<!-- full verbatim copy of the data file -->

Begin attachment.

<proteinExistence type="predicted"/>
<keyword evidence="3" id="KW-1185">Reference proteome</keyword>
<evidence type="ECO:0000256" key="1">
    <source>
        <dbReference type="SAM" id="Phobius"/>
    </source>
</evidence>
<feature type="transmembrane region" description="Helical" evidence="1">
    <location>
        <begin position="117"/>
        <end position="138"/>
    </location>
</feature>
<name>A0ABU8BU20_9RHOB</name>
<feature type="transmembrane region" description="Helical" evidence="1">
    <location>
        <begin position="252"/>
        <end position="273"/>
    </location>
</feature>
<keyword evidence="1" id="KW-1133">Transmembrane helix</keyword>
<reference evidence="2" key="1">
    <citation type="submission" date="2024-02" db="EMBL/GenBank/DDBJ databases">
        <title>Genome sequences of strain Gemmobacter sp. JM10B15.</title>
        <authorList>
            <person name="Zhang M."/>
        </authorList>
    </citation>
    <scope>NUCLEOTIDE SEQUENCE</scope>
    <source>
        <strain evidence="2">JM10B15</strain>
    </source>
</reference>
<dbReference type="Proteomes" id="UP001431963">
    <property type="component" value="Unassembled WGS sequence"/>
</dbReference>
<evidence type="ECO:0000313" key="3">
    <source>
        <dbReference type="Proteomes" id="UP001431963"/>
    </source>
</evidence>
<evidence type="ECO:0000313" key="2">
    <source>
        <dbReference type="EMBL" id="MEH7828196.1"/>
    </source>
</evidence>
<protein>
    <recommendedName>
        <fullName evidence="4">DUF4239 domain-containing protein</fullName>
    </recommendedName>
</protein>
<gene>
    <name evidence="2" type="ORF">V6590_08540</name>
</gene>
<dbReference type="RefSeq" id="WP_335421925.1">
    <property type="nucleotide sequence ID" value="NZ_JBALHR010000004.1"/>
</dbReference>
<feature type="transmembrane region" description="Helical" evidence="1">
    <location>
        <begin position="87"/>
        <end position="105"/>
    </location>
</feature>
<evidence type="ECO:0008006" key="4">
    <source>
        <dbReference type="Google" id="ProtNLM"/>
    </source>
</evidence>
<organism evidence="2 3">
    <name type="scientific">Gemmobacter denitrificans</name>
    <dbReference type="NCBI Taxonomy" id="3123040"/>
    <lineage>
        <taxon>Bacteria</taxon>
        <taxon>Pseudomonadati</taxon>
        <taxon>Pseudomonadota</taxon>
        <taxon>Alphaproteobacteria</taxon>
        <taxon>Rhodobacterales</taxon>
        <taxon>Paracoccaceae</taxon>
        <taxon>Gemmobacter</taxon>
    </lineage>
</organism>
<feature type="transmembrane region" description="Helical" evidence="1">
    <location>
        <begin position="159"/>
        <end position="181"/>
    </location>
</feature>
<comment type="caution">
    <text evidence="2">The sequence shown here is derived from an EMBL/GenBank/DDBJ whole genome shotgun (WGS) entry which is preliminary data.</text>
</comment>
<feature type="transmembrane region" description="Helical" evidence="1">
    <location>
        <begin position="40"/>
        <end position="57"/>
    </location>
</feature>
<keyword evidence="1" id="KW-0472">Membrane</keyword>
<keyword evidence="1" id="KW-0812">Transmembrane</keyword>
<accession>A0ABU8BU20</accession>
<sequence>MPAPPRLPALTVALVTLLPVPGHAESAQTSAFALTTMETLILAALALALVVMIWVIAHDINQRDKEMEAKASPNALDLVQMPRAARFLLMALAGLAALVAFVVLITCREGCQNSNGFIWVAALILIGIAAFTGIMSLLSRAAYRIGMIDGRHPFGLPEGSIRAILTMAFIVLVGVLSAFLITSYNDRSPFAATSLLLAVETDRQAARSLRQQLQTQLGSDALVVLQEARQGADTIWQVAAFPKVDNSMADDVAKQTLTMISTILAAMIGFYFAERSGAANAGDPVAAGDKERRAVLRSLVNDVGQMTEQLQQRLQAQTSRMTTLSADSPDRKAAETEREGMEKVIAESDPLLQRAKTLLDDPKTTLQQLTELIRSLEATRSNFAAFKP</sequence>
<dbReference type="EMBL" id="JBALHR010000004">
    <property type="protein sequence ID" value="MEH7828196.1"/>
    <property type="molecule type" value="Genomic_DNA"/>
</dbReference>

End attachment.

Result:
<proteinExistence type="predicted"/>
<keyword evidence="3" id="KW-1185">Reference proteome</keyword>
<evidence type="ECO:0000256" key="1">
    <source>
        <dbReference type="SAM" id="Phobius"/>
    </source>
</evidence>
<feature type="transmembrane region" description="Helical" evidence="1">
    <location>
        <begin position="117"/>
        <end position="138"/>
    </location>
</feature>
<name>A0ABU8BU20_9RHOB</name>
<feature type="transmembrane region" description="Helical" evidence="1">
    <location>
        <begin position="252"/>
        <end position="273"/>
    </location>
</feature>
<keyword evidence="1" id="KW-1133">Transmembrane helix</keyword>
<reference evidence="2" key="1">
    <citation type="submission" date="2024-02" db="EMBL/GenBank/DDBJ databases">
        <title>Genome sequences of strain Gemmobacter sp. JM10B15.</title>
        <authorList>
            <person name="Zhang M."/>
        </authorList>
    </citation>
    <scope>NUCLEOTIDE SEQUENCE</scope>
    <source>
        <strain evidence="2">JM10B15</strain>
    </source>
</reference>
<dbReference type="Proteomes" id="UP001431963">
    <property type="component" value="Unassembled WGS sequence"/>
</dbReference>
<evidence type="ECO:0000313" key="3">
    <source>
        <dbReference type="Proteomes" id="UP001431963"/>
    </source>
</evidence>
<evidence type="ECO:0000313" key="2">
    <source>
        <dbReference type="EMBL" id="MEH7828196.1"/>
    </source>
</evidence>
<protein>
    <recommendedName>
        <fullName evidence="4">DUF4239 domain-containing protein</fullName>
    </recommendedName>
</protein>
<gene>
    <name evidence="2" type="ORF">V6590_08540</name>
</gene>
<dbReference type="RefSeq" id="WP_335421925.1">
    <property type="nucleotide sequence ID" value="NZ_JBALHR010000004.1"/>
</dbReference>
<feature type="transmembrane region" description="Helical" evidence="1">
    <location>
        <begin position="87"/>
        <end position="105"/>
    </location>
</feature>
<evidence type="ECO:0008006" key="4">
    <source>
        <dbReference type="Google" id="ProtNLM"/>
    </source>
</evidence>
<organism evidence="2 3">
    <name type="scientific">Gemmobacter denitrificans</name>
    <dbReference type="NCBI Taxonomy" id="3123040"/>
    <lineage>
        <taxon>Bacteria</taxon>
        <taxon>Pseudomonadati</taxon>
        <taxon>Pseudomonadota</taxon>
        <taxon>Alphaproteobacteria</taxon>
        <taxon>Rhodobacterales</taxon>
        <taxon>Paracoccaceae</taxon>
        <taxon>Gemmobacter</taxon>
    </lineage>
</organism>
<feature type="transmembrane region" description="Helical" evidence="1">
    <location>
        <begin position="159"/>
        <end position="181"/>
    </location>
</feature>
<comment type="caution">
    <text evidence="2">The sequence shown here is derived from an EMBL/GenBank/DDBJ whole genome shotgun (WGS) entry which is preliminary data.</text>
</comment>
<feature type="transmembrane region" description="Helical" evidence="1">
    <location>
        <begin position="40"/>
        <end position="57"/>
    </location>
</feature>
<keyword evidence="1" id="KW-0472">Membrane</keyword>
<keyword evidence="1" id="KW-0812">Transmembrane</keyword>
<accession>A0ABU8BU20</accession>
<sequence>MPAPPRLPALTVALVTLLPVPGHAESAQTSAFALTTMETLILAALALALVVMIWVIAHDINQRDKEMEAKASPNALDLVQMPRAARFLLMALAGLAALVAFVVLITCREGCQNSNGFIWVAALILIGIAAFTGIMSLLSRAAYRIGMIDGRHPFGLPEGSIRAILTMAFIVLVGVLSAFLITSYNDRSPFAATSLLLAVETDRQAARSLRQQLQTQLGSDALVVLQEARQGADTIWQVAAFPKVDNSMADDVAKQTLTMISTILAAMIGFYFAERSGAANAGDPVAAGDKERRAVLRSLVNDVGQMTEQLQQRLQAQTSRMTTLSADSPDRKAAETEREGMEKVIAESDPLLQRAKTLLDDPKTTLQQLTELIRSLEATRSNFAAFKP</sequence>
<dbReference type="EMBL" id="JBALHR010000004">
    <property type="protein sequence ID" value="MEH7828196.1"/>
    <property type="molecule type" value="Genomic_DNA"/>
</dbReference>